Angel sharks are flat-bodied bottom-dwelling sharks and their family is considered to be one the most endangered in the world. In the Mediterranean Sea, 3 species of angel sharks exist the Sawback Angelshark, the Smooth back Angelshark, and the Angelshark their Mediterranean population has been classified as Critically Endangered by the IUCN, due to the severe decline in their population as well as to localised extinctions. In Greece, all the 3 Mediterranean species are extant.
General Fisheries Commission for the Mediterranean (GFCM) Geographical Subareas (GSAs) 22 and 23 (Aegean Sea and Crete) have been identified as priority regions for angel sharks, given the contemporary occurrence of all three species of Squatina known in the Mediterranean. There have been recent captures (and subsequent sale) of all three species, despite regulations in place to prohibit this.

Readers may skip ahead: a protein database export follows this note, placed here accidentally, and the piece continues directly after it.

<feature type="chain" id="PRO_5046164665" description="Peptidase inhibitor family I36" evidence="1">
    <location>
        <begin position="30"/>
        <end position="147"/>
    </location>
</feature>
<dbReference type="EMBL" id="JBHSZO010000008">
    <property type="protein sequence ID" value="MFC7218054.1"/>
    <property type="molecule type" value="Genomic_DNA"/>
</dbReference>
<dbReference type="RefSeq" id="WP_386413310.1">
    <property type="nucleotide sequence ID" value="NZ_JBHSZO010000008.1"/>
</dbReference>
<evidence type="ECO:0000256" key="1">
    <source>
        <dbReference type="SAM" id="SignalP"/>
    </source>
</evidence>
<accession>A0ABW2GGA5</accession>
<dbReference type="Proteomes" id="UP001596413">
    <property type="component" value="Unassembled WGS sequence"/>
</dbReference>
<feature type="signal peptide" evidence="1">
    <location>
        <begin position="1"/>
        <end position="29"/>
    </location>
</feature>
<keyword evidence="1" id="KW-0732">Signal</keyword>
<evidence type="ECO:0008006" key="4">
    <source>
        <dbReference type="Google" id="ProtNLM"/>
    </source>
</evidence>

Considering the mentioned factors and implementing one of the actions suggested in the Mediterranean Action Plan a Subregional Action Plan was developed to serve as a detailed tool for the regional Governments to use in order to protect and preserve these species.
In this context, three goals were set based on the Mediterranean Action Plan:
- Fisheries based angel shark mortality is minimised in the Aegean and Cretan seas
- Angel shark habitat is identified and protected.
- National legislation for angel sharks is established, implemented, and enforced.
Find the Mediterranean Angel Sharks: SubRegional Action Plan (SubRAP) GSAs 22/23 (Aegean Sea and Crete) here
Find the greek version of the SubRAP here